They will be following the CDC guidelines for cleaning and disinfecting to help keep guests safe and contain the spread of the virus.


• Before they clean, cleaners should wash their hands and put on impermeable, disposable gloves.

• Cleaners should wear masks.

• Cleaners should avoid touching their faces during the clean.

• Gloves should be thrown away after each clean.

• Cleaners should wash their hands immediately after gloves are removed.

• Cleaners should be sure to air and ventilate the property both during and after cleaning.


When it comes to preventing the spread of germs, it helps to understand the difference between cleaning and disinfecting. Cleaning is the act of removing germs, dirt, and impurities—e.g., using a soapy sponge to wipe off a visibly dirty counter or stovetop. Disinfecting is using chemicals to kill germs—e.g., spraying with a CDC approved solution. By cleaning first, then disinfecting, one can lower the risk of infection.

Cleaning cloths/rags/mops should not be reused between homes unless washed and sanitized.

Cleaning high-touch surfaces


• General (all rooms) — fans, lamp chains, doorknobs, garbage bins (remember to line all trash cans), recycling bins, hairdryers, keys, light switches, railings, remote controls, tabletops, thermostats, windowsills, and window handles. 

• Kitchen — appliances (coffee maker, oven, blender, toaster, etc.), cabinet handles and pulls, washer and dryer machine knobs, hard-backed chairs, sinks, countertops, cutting boards, dishwasher (run on high setting), highchairs, and other surfaces.

• Bedrooms — night tables, hangers, cribs, Pack ‘n Plays®, desks, and wardrobe handles.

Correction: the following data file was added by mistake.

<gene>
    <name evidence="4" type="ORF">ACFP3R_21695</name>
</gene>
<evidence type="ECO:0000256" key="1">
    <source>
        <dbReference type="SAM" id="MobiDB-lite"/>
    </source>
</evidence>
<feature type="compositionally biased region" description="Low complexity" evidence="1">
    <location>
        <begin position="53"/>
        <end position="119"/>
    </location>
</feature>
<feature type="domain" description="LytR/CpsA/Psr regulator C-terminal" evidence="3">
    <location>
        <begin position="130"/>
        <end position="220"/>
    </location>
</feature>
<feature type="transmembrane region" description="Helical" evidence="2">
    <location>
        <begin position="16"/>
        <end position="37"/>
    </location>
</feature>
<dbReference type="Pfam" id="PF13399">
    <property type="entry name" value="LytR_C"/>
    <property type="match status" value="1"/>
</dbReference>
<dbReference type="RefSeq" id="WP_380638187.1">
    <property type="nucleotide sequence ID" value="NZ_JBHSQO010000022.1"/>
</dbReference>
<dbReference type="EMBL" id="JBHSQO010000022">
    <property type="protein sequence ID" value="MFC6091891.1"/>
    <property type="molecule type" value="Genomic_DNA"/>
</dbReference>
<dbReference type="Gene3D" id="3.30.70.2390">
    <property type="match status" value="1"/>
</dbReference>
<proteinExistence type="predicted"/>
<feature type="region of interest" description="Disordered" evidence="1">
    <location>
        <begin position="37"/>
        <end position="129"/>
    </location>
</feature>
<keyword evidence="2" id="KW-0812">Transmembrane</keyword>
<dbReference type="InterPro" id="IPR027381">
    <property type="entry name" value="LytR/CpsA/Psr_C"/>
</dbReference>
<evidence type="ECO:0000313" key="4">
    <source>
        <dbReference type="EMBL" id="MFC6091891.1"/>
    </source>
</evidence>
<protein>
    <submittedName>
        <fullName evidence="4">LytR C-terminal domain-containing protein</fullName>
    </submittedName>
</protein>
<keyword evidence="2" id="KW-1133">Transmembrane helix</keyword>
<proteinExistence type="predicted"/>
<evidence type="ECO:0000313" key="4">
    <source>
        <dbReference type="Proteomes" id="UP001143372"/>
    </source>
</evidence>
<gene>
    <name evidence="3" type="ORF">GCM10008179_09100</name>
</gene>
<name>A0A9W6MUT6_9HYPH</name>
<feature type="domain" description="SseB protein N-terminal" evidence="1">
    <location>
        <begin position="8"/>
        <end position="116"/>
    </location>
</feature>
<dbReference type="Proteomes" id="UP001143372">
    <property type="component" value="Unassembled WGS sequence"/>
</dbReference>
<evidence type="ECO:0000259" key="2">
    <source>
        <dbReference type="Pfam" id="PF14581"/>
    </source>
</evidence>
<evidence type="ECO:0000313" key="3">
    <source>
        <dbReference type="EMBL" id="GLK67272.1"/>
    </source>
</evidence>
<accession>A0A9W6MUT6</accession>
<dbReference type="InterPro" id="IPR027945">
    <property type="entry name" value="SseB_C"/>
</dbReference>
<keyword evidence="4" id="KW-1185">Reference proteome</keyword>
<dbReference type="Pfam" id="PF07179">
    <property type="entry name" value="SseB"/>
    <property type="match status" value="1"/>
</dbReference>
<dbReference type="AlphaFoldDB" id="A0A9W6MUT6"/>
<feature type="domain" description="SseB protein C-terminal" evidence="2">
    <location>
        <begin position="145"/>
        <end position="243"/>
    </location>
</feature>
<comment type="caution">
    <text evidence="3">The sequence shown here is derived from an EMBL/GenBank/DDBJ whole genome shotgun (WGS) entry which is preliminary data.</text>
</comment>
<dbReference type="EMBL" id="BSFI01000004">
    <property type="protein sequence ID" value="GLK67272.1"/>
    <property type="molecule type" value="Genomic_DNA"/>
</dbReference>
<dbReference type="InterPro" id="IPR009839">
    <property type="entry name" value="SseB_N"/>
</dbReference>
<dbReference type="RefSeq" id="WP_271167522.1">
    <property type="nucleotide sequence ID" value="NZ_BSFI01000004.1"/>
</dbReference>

• Bathrooms — faucet handles, shampoo bottles, shower curtains and doors, showers and tubs, sinks, toilets, and other surfaces.

Cleaning low-touch surfaces

Floors, walls, blinds, and other low-touch surfaces can be cleaned using hot water and detergent. Mop or wipe down from one end of the surface to the other.

Pillows, mattress pads, and bed coverings

We will still provide a mattress pad, two pillows, a washable bed covering, and zippered, washable pillow encasements for each bed. These items will be sanitized between guests. We have asked our homeowners to remove extra bedding items from the property. Therefore, if you would like extra blankets, linens, pillows, etc., you should bring them.


Community pools have been asked to adhere to the new guidelines. Therefore, some may not be open at the time of your visit due to necessary updates.


Most common EPA-registered household disinfectants should be effective for disinfection.

A list of products that are EPA-approved for use against the virus that causes COVID-19 is available HERE.

Follow manufacturer’s instructions for all cleaning and disinfection products (concentration, application method, contact time, etc.). Diluted household bleach solutions (at least 1,000 ppm sodium hypochlorite) can be used if appropriate for the surface.

Follow manufacturer’s instructions for application, ensuring a contact time of at least one minute and allowing proper ventilation both during and after application. Check to ensure that the product is not past its expiration date. Never mix household bleach with ammonia or any other cleaner. Unexpired household bleach will be effective against coronaviruses when properly diluted.

These guidelines have been provided by the CDC. For more information about how to slow the spread of COVID-19, visit https://www.cdc.gov/.